Doctor Who

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Full Gold Free Comic Book Day 2022 Solicits – Including Dog Man

Published by Anonymous (not verified) on Wed, 15/12/2021 - 7:08am in

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Comics, Doctor Who

In order to qualify for Free Comic Book Day 2022 status, retailers have to order at least twenty copies of each of the following twelve Gold Free Comic

Doctor Who: BBC/BBC America Release "Eve of the Daleks" Preview Images

Published by Anonymous (not verified) on Tue, 14/12/2021 - 10:59am in

With less than three weeks to go, the BBC and BBC America released a set of four preview images for Doctor Who special "Eve of the Daleks."

The 12 Blogs of Christmas: One. Star Wars and Other Space Themes.

Published by Anonymous (not verified) on Mon, 13/12/2021 - 9:13pm in

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Doctor Who

Yeah, it’s that time of the year again. I know what this signifies: you have no time left to do that thing you need to do. The start of Radio Free Skaro’s Advent Calendar should have warned you. But no, you left it until we got here. Well, go off and do it, then come back, that’s what I say. Okay? You’ve done it? Cool. Let’s go. (Yesterday I went into London for a comic mart, my first since the pandemic. I’m recording the Hammer House of Podcast Christmas Commentary tonight, and tomorrow I’m back to London for festive drinks. So we’re all having a busy week together.)

This year I’m aiming, for most of the 12 Blogs, to feature some specific items from my past, be they physical texts, like comics, magazines or today’s vinyl LP or perhaps TV episodes or movies, in order to begin to grapple with the hardest of topics for me: nostalgia. I’ve always thrown myself into the future without much thought for the past. I still automatically feel the future is better than the past, the new generation is better than previous ones, etc. I’m proud of that. I get itchy when people start to talk about how ‘everything was better back in my day’. The sentence contains the implicit premise that their day is over. To talk like that is to court death, to say that one is now past enjoying the now, never mind the future, and can only look back. (I’m sure Thanos was always going on about how the universe was better when he was a small, blue lad and it was all fields on Titan.) I’m helped in this regard by my truly terrible memory.

So, when my Mum died, and left an attic full of stuff from my childhood, I didn’t really touch the boxes of old British comics, books, records and annuals (which were, I admit, covered in the dust of an attic), I left it to my brother to try to auction them. (I’d taken the American comics with me, decades before.) They ended up being disposed of. From the vantage point of now, I think there was more going on than me feeling there was much monetary value to anything there, and not wanting to set off a huge allergic reaction by getting down and dirty with those boxes. I think I was denying that I felt any connection to that house, my parents, the past. I could let that all go, so I did. And now I think that was an enormous over-reaction to my troubled childhood. I have a sort of time tunnel in my head, which leads from my thoughts now to a fixed point of memory: standing at the top of the ladder in that attic, looking at it all. I often feel I could just step forward and start picking it all up. I’ve been past the house a couple of times, and, ridiculously, I’ve felt the urge to go and ask the new owners if I could have a look in their attic. (Where I would meet Sapphire and Steel.)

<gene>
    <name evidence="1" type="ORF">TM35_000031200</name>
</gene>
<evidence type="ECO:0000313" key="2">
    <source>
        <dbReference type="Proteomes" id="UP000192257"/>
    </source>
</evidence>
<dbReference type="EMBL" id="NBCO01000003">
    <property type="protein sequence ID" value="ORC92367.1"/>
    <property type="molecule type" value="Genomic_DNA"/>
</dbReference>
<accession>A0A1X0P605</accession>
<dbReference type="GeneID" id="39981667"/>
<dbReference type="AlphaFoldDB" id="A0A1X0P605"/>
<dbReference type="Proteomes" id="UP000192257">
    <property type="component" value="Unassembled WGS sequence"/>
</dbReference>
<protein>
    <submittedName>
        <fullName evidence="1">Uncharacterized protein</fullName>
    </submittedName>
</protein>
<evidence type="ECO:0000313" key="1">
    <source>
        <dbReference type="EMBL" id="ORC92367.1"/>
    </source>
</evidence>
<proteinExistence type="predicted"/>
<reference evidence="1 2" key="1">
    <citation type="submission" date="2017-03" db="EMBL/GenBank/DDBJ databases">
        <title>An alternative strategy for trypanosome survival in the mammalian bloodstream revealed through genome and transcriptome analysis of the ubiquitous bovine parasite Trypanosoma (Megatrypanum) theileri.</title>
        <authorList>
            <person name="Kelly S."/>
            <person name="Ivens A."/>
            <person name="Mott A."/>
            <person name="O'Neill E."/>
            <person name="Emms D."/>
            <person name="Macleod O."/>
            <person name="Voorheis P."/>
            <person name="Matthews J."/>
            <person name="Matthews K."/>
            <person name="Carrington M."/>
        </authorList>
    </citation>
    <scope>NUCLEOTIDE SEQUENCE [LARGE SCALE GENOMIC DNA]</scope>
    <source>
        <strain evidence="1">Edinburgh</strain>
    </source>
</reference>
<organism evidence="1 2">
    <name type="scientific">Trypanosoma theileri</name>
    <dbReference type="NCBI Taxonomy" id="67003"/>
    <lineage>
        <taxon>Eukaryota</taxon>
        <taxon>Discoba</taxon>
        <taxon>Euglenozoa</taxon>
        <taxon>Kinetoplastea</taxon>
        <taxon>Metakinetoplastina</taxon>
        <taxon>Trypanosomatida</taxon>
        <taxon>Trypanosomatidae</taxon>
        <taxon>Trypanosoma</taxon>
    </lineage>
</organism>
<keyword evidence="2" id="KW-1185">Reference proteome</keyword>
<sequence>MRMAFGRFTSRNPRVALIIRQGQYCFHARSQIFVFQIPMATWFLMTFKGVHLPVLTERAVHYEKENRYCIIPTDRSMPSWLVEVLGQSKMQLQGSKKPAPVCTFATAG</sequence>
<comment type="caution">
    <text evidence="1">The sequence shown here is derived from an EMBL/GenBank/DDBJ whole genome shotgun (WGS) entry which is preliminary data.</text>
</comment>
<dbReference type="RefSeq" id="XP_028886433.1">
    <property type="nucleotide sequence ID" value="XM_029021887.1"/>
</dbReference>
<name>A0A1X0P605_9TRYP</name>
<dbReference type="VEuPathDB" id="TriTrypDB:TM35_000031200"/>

I started to collect the items I was most missing. And I’ve now got my hands on quite a few of them, mostly in better condition than when I let go of them. (One of them, which we’ll be talking about later in the run, I think might actually be my original copy.) I even bought a vinyl player to access some of them, initally thinking to record the tracks onto digital before I realised that I actually now owned them on a playable storage system! So I thought for this year’s 12 Blogs I’d talk about several of these items, about what they mean to me now, and what they meant to me then. Perhaps we can walk along that time tunnel together.

Let’s start with something extremely fun.

This image has an empty alt attribute; its file name is th-5.jpgArt by Tom Chantrell (thanks to Nick Setchfield for identifying the artist).

This was a major Christmas list item across the UK in 1978 (of course), the cover neatly summing up the British public’s confused reaction to the arrival of Star Wars as a culure-changing force. It’s quite something, that cover, managing to avoid copyright by adding noses to spaceships and re-casting our leads while nevertheless conveying to the buyer exactly what they’re getting. (It sold in such enormous quantities that there still, by law, has to be at least one copy in every UK charity shop.)

What it isn’t is an attempt to say these are the original pieces of music. To hear those on disc in 1978 would have been startling. The public were used to the idea of original music, even Top 40 hits, being too expensive for compilation makers to take a risk on. (The Now That’s What I Call Music series broke that pattern, to enormous success, a decade or so later.)